Migraines Create Financial Headaches
Outpatient Visits, Pharmacy Costs, Used Sick Time Lead to Higher Health Costs
WebMD News Archive
May 11, 2004 -- Talk to anyone who's had them: Migraines are costly. The quality-of-life costs are enormous. So is the impact on the pocketbook. In fact, a migraine sufferer's family total health-care costs often run 70% higher than families without a migraine sufferer, a new study shows.
It is the first extensive study of migraine and its impact on family health-care costs.
"Migraine is a common and costly illness that appears to have financial impact not only on the sufferers, but also on others in their families," writes researcher Paul E. Stang, PhD, an epidemiologist at the University of North Carolina School of Public Health in Chapel Hill. His study appears in the May issue of The American Journal of Managed Care.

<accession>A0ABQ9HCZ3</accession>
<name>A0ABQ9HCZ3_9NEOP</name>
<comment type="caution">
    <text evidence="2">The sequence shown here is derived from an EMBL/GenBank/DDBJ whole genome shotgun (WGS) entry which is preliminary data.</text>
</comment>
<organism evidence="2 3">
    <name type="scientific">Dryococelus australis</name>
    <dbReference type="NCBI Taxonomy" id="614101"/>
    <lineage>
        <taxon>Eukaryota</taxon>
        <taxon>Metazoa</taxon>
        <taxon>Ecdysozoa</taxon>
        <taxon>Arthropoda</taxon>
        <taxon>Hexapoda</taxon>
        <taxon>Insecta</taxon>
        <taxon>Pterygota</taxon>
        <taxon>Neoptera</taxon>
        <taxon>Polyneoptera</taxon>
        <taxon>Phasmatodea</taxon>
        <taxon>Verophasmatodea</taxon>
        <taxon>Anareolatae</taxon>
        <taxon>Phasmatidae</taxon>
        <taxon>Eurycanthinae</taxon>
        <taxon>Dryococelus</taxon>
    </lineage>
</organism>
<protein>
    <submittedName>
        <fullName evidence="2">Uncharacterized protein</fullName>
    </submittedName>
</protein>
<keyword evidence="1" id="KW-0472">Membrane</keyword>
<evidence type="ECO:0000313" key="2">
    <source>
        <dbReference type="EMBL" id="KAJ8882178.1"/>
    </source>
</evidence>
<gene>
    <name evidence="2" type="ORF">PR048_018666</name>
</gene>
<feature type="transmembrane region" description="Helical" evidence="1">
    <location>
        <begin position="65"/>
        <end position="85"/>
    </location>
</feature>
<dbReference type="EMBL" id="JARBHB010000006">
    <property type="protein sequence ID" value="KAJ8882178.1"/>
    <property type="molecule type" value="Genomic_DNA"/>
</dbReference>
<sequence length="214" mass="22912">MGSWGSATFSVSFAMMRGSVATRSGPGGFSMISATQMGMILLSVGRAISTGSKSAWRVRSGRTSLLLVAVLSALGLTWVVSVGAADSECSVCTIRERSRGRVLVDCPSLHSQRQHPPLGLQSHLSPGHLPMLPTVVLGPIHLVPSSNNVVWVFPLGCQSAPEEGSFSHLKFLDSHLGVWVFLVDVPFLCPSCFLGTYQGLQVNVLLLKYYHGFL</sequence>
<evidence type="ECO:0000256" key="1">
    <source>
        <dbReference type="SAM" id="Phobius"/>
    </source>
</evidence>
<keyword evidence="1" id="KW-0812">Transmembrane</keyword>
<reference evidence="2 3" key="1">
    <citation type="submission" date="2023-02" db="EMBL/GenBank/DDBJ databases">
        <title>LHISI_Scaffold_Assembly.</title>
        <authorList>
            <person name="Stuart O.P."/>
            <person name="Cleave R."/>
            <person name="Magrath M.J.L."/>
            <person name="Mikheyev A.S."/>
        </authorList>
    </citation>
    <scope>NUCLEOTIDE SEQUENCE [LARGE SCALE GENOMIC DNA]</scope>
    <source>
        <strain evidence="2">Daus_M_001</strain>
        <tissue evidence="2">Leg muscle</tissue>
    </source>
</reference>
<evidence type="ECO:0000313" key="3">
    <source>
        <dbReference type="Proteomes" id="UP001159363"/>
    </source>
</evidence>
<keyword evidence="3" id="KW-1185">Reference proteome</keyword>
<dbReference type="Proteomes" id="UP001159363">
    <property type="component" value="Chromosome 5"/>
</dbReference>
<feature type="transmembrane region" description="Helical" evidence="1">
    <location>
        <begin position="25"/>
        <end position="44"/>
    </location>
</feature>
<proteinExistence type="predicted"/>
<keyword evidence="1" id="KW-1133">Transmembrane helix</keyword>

Indeed, painful and debilitating migraine headaches run in families. They can begin in childhood. While every migraine sufferer has a different trigger, the result is the same. Overly active electrical impulses in the brain lead to inflammation of blood vessel and pain. The more inflammation there is, the more intense the migraine.
Over the years, medications such as triptans, like Imitrex, have been developed to quickly stop the headache once it begins. Also, there are older medications that can be taken to prevent a headache, such as beta-blockers (used commonly to treat heart disease) or tricyclic antidepressants.
But how does all this affect families financially? That's what Stang and his research group investigated.